Back to Audenard Battle
AUDENARD BATTLE, OR LONDON SPYE. English, Jig. G Minor. Standard tuning (fiddle). AABB. The town of Audenaerd, or Oudenarde, is in Flanders (Belgium).
In 1708 an important engagement  was fought between British and French forces in the War of the Spanish Succession, resulting in a resounding victory for the former, commanded by the Duke of Marlborough, John Churchill (see also Playford's "Churchill's March). Narcissus Luttrell writes in A Brief Historical Relation of State Affairs (1857)
A general thanksgiving is appointed to be on Thursday, the 19th of August, for our late victory over the French, near Audenard, when her majestie, 'tis said, will goe to St. Pauls, and hear Dr. Fleetwood, bishop of St. Asaph, preach upon that occasion. An officer in our army in Flanders writes, that 'tis in their power to invest which of the enemies towns they please, but have not battering guns nor mortars nearer than Sas van Ghent, from whence 'twill be difficult to get them, so long as the French lye on the canal near Bruges; and that a strong detachment was sent to in large the ways for our marching to Rousselaer to straighten them. Tis said their army is diminish'd at least 20,000 men since the battle.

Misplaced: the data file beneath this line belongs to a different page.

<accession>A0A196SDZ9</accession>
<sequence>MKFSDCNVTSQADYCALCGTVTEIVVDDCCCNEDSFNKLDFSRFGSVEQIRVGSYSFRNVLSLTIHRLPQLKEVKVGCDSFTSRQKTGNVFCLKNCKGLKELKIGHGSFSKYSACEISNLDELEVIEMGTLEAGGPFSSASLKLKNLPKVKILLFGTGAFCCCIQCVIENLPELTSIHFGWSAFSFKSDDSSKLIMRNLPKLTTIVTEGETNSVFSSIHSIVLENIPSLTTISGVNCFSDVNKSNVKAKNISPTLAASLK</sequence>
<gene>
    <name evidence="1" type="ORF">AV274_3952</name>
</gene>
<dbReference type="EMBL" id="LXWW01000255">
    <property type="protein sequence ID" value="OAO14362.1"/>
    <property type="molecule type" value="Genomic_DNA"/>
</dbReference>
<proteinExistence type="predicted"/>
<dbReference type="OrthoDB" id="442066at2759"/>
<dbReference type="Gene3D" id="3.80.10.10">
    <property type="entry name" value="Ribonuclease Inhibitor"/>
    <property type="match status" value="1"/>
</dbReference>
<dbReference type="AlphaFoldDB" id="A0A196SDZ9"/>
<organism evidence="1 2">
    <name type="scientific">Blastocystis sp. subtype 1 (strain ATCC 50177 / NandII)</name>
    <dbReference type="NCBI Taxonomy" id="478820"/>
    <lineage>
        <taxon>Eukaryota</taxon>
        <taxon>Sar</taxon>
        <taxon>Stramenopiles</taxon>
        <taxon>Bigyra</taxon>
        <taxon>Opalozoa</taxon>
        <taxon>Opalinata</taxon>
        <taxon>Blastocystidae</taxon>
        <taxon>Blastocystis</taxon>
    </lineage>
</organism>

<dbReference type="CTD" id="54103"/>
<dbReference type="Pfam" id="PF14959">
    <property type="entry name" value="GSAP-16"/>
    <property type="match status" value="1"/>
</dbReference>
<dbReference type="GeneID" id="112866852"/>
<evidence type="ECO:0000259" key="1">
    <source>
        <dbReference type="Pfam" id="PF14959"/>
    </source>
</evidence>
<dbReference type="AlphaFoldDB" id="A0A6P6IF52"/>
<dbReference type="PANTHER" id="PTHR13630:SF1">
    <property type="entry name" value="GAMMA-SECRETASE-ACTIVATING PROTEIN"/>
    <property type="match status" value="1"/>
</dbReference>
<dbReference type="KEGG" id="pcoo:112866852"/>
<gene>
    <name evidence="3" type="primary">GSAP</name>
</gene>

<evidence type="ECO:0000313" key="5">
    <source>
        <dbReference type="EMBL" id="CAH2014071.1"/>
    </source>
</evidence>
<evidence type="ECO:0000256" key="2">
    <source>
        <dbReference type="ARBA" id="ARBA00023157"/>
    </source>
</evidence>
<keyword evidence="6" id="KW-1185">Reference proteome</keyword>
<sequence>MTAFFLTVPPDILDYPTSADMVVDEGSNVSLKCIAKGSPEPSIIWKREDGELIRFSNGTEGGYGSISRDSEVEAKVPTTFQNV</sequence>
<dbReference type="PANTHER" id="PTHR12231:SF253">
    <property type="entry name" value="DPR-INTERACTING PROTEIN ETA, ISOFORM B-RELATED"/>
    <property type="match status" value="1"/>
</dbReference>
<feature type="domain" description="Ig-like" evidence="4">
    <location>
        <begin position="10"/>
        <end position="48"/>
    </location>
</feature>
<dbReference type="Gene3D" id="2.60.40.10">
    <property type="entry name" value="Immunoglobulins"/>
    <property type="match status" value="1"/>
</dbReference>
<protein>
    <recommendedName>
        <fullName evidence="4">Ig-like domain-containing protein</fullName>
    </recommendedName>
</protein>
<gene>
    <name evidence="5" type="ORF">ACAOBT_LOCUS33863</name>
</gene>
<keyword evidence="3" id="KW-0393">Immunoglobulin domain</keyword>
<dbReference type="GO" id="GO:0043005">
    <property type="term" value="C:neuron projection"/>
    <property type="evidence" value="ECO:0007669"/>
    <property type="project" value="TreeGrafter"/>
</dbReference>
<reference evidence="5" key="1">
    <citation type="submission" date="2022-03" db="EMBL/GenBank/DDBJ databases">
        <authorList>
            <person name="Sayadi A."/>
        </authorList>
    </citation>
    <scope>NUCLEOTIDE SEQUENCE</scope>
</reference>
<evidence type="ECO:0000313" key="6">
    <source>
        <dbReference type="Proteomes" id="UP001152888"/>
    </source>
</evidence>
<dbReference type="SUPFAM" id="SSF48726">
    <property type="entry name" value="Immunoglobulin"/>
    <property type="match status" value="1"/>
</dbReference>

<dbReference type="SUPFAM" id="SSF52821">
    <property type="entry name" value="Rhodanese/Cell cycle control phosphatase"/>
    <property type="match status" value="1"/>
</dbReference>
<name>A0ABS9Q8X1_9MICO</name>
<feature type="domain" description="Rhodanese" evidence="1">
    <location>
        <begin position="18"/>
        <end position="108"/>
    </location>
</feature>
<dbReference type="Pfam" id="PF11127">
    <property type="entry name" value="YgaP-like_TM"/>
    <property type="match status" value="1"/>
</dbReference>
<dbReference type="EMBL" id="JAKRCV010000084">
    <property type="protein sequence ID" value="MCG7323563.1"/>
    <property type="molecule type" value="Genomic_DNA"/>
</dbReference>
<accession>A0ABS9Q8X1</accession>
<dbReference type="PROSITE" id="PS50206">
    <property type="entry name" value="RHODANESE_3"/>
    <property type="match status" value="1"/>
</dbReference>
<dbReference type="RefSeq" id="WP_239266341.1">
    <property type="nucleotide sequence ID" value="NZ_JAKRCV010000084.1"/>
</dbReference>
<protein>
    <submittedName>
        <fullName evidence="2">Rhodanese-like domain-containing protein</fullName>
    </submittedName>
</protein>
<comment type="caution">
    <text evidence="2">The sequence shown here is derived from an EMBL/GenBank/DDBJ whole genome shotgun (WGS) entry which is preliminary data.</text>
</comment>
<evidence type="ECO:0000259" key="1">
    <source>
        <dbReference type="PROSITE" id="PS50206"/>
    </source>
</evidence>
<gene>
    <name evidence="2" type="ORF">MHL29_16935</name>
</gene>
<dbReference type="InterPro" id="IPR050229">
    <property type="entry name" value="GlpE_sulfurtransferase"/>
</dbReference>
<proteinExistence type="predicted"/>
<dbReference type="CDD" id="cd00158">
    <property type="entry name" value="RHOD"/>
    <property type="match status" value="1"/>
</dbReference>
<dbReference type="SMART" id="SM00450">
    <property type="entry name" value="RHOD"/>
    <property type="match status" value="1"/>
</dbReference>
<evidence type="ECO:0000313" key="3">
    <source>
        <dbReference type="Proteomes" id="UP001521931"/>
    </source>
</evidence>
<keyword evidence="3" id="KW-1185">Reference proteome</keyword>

The melody was first published by I. Walsh and P. Randall in The New Country Dancing Master, 2nd Book (London, 1710). It subsequently appeared in several of the Walsh publications, including The Second Book of the Compleat Country Dancing Master (London, 1719), The Second Book of the Compleat Country Dancing Master, 3rd Edition (London, 1735), and The Second Book of the Compleat Country Dancing Master, 3rd Edition (London, 1749). It also appears in the later Playford editions, published by John Young: entitled The Second Volume of the Dancing Master, or Directions for Dancing Country Dances (London, editions of 1710, 1714, 1718, and 1728). The second part only consists of six measures.
Source for notated version:
Printed sources: Barnes (English Country Dance Tunes, vol. 2), 2005; p. 6.